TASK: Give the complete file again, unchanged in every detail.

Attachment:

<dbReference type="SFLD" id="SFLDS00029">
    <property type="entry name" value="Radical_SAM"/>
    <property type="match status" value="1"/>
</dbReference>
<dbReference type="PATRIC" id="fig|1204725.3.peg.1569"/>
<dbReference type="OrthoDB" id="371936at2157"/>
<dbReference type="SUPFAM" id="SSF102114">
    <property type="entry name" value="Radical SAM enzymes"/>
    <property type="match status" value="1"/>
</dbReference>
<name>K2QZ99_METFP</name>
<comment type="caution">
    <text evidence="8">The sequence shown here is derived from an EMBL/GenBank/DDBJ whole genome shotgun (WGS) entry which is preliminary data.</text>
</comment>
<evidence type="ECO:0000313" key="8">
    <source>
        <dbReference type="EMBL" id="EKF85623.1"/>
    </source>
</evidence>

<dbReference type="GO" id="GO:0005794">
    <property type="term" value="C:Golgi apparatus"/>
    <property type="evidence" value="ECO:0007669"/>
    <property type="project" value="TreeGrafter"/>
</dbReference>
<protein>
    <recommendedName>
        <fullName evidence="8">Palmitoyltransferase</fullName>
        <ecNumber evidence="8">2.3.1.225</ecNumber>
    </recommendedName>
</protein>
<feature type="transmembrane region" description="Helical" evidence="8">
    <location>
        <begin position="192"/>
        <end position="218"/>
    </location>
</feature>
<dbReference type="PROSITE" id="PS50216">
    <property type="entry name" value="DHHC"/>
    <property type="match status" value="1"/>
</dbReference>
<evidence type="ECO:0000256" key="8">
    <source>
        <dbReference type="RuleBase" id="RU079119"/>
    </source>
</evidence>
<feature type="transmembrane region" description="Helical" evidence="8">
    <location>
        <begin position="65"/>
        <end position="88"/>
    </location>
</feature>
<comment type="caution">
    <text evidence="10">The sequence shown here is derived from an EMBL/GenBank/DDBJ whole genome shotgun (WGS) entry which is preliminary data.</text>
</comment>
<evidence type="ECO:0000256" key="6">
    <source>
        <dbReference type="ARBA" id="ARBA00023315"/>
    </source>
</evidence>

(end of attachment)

<dbReference type="SFLD" id="SFLDS00029">
    <property type="entry name" value="Radical_SAM"/>
    <property type="match status" value="1"/>
</dbReference>
<dbReference type="PATRIC" id="fig|1204725.3.peg.1569"/>
<dbReference type="OrthoDB" id="371936at2157"/>
<dbReference type="SUPFAM" id="SSF102114">
    <property type="entry name" value="Radical SAM enzymes"/>
    <property type="match status" value="1"/>
</dbReference>
<name>K2QZ99_METFP</name>
<comment type="caution">
    <text evidence="8">The sequence shown here is derived from an EMBL/GenBank/DDBJ whole genome shotgun (WGS) entry which is preliminary data.</text>
</comment>
<evidence type="ECO:0000313" key="8">
    <source>
        <dbReference type="EMBL" id="EKF85623.1"/>
    </source>
</evidence>

<dbReference type="GO" id="GO:0005794">
    <property type="term" value="C:Golgi apparatus"/>
    <property type="evidence" value="ECO:0007669"/>
    <property type="project" value="TreeGrafter"/>
</dbReference>
<protein>
    <recommendedName>
        <fullName evidence="8">Palmitoyltransferase</fullName>
        <ecNumber evidence="8">2.3.1.225</ecNumber>
    </recommendedName>
</protein>
<feature type="transmembrane region" description="Helical" evidence="8">
    <location>
        <begin position="192"/>
        <end position="218"/>
    </location>
</feature>
<dbReference type="PROSITE" id="PS50216">
    <property type="entry name" value="DHHC"/>
    <property type="match status" value="1"/>
</dbReference>
<evidence type="ECO:0000256" key="8">
    <source>
        <dbReference type="RuleBase" id="RU079119"/>
    </source>
</evidence>
<feature type="transmembrane region" description="Helical" evidence="8">
    <location>
        <begin position="65"/>
        <end position="88"/>
    </location>
</feature>
<comment type="caution">
    <text evidence="10">The sequence shown here is derived from an EMBL/GenBank/DDBJ whole genome shotgun (WGS) entry which is preliminary data.</text>
</comment>
<evidence type="ECO:0000256" key="6">
    <source>
        <dbReference type="ARBA" id="ARBA00023315"/>
    </source>
</evidence>